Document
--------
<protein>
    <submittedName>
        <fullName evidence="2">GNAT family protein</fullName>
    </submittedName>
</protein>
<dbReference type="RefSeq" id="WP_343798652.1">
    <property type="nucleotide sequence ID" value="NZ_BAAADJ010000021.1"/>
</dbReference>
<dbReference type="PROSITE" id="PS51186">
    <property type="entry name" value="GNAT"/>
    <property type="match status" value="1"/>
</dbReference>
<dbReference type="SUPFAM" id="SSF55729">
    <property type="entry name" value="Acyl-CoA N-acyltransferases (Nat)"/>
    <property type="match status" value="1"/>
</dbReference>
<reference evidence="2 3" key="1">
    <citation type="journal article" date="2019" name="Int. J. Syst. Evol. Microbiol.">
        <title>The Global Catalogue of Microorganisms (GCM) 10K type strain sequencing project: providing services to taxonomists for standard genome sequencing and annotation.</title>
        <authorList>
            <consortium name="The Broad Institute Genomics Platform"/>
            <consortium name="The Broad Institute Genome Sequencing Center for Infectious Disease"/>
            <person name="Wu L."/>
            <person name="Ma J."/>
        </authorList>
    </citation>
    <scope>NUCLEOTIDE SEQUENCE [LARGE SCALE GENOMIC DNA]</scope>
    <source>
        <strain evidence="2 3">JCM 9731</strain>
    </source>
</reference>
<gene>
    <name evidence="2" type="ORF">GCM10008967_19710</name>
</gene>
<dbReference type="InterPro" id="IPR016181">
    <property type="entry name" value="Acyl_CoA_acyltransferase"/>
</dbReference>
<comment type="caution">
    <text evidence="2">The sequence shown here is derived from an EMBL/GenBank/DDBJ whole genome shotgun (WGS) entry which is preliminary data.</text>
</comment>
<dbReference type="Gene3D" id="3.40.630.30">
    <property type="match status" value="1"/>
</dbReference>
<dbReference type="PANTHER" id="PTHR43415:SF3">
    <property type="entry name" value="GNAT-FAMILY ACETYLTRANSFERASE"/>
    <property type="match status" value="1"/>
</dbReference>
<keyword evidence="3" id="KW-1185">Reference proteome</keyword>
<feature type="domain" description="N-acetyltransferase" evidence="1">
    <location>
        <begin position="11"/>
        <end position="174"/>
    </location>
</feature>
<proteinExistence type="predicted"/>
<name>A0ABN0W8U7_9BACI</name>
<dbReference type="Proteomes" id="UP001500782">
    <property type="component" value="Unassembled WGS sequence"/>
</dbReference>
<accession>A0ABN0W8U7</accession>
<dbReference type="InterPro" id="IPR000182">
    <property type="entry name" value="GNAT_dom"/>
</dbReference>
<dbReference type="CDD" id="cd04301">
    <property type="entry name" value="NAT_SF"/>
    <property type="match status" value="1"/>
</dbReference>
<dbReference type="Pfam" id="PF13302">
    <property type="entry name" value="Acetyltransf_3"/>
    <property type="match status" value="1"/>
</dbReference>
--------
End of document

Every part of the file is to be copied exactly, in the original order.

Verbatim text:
<protein>
    <submittedName>
        <fullName evidence="2">GNAT family protein</fullName>
    </submittedName>
</protein>
<dbReference type="RefSeq" id="WP_343798652.1">
    <property type="nucleotide sequence ID" value="NZ_BAAADJ010000021.1"/>
</dbReference>
<dbReference type="PROSITE" id="PS51186">
    <property type="entry name" value="GNAT"/>
    <property type="match status" value="1"/>
</dbReference>
<dbReference type="SUPFAM" id="SSF55729">
    <property type="entry name" value="Acyl-CoA N-acyltransferases (Nat)"/>
    <property type="match status" value="1"/>
</dbReference>
<reference evidence="2 3" key="1">
    <citation type="journal article" date="2019" name="Int. J. Syst. Evol. Microbiol.">
        <title>The Global Catalogue of Microorganisms (GCM) 10K type strain sequencing project: providing services to taxonomists for standard genome sequencing and annotation.</title>
        <authorList>
            <consortium name="The Broad Institute Genomics Platform"/>
            <consortium name="The Broad Institute Genome Sequencing Center for Infectious Disease"/>
            <person name="Wu L."/>
            <person name="Ma J."/>
        </authorList>
    </citation>
    <scope>NUCLEOTIDE SEQUENCE [LARGE SCALE GENOMIC DNA]</scope>
    <source>
        <strain evidence="2 3">JCM 9731</strain>
    </source>
</reference>
<gene>
    <name evidence="2" type="ORF">GCM10008967_19710</name>
</gene>
<dbReference type="InterPro" id="IPR016181">
    <property type="entry name" value="Acyl_CoA_acyltransferase"/>
</dbReference>
<comment type="caution">
    <text evidence="2">The sequence shown here is derived from an EMBL/GenBank/DDBJ whole genome shotgun (WGS) entry which is preliminary data.</text>
</comment>
<dbReference type="Gene3D" id="3.40.630.30">
    <property type="match status" value="1"/>
</dbReference>
<dbReference type="PANTHER" id="PTHR43415:SF3">
    <property type="entry name" value="GNAT-FAMILY ACETYLTRANSFERASE"/>
    <property type="match status" value="1"/>
</dbReference>
<keyword evidence="3" id="KW-1185">Reference proteome</keyword>
<feature type="domain" description="N-acetyltransferase" evidence="1">
    <location>
        <begin position="11"/>
        <end position="174"/>
    </location>
</feature>
<proteinExistence type="predicted"/>
<name>A0ABN0W8U7_9BACI</name>
<dbReference type="Proteomes" id="UP001500782">
    <property type="component" value="Unassembled WGS sequence"/>
</dbReference>
<accession>A0ABN0W8U7</accession>
<dbReference type="InterPro" id="IPR000182">
    <property type="entry name" value="GNAT_dom"/>
</dbReference>
<dbReference type="CDD" id="cd04301">
    <property type="entry name" value="NAT_SF"/>
    <property type="match status" value="1"/>
</dbReference>
<dbReference type="Pfam" id="PF13302">
    <property type="entry name" value="Acetyltransf_3"/>
    <property type="match status" value="1"/>
</dbReference>